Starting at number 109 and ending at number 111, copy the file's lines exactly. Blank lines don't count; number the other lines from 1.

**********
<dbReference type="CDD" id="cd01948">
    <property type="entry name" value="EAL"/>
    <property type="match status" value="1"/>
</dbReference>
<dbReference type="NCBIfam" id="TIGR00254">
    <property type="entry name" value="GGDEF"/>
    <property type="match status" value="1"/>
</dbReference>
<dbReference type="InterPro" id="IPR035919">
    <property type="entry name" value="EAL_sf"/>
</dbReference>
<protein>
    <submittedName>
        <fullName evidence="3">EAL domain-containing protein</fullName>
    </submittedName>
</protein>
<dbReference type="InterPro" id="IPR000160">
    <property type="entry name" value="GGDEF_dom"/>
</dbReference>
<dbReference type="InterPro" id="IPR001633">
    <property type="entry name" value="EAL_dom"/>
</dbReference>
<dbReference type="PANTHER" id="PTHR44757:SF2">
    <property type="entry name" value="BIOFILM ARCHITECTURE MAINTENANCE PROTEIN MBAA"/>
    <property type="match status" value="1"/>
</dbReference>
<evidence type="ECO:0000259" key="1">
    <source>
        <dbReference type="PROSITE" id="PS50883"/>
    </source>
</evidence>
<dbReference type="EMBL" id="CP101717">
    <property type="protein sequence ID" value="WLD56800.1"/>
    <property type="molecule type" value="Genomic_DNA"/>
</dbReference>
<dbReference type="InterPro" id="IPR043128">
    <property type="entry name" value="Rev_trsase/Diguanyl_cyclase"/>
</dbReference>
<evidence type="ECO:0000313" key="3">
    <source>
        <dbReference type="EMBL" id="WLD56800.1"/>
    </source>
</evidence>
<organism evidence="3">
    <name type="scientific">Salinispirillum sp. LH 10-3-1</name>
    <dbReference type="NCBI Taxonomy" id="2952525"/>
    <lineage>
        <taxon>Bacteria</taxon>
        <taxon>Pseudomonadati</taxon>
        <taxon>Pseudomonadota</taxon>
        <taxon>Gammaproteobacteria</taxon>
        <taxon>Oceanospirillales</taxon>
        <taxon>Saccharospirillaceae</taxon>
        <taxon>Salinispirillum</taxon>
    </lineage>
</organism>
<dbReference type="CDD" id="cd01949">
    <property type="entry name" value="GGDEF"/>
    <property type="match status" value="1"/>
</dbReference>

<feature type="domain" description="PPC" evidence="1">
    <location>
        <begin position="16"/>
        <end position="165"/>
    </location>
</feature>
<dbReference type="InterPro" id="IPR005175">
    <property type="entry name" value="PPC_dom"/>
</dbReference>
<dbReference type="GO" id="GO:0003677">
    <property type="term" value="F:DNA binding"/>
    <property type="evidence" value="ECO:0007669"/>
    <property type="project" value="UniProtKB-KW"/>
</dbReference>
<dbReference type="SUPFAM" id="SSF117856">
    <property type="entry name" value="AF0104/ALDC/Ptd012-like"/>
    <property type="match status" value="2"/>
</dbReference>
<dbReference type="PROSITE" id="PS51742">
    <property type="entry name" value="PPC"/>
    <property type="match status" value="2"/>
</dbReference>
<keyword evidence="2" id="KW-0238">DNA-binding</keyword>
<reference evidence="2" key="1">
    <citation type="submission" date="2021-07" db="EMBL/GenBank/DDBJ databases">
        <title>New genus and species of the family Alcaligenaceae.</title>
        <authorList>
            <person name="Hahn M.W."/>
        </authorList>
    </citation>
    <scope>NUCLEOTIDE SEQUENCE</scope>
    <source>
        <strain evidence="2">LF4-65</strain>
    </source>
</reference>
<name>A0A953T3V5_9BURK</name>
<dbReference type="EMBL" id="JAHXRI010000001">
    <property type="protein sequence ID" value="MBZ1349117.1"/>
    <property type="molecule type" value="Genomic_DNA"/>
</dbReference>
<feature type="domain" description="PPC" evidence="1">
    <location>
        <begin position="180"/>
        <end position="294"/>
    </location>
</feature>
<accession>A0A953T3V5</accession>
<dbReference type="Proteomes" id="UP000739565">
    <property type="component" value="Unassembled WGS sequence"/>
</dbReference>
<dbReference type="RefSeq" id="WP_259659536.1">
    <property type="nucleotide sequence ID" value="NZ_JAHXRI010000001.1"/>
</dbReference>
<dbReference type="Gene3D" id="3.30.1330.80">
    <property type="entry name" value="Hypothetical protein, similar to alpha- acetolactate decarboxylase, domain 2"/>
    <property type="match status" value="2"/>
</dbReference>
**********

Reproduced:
    <property type="component" value="Unassembled WGS sequence"/>
</dbReference>
<dbReference type="RefSeq" id="WP_259659536.1">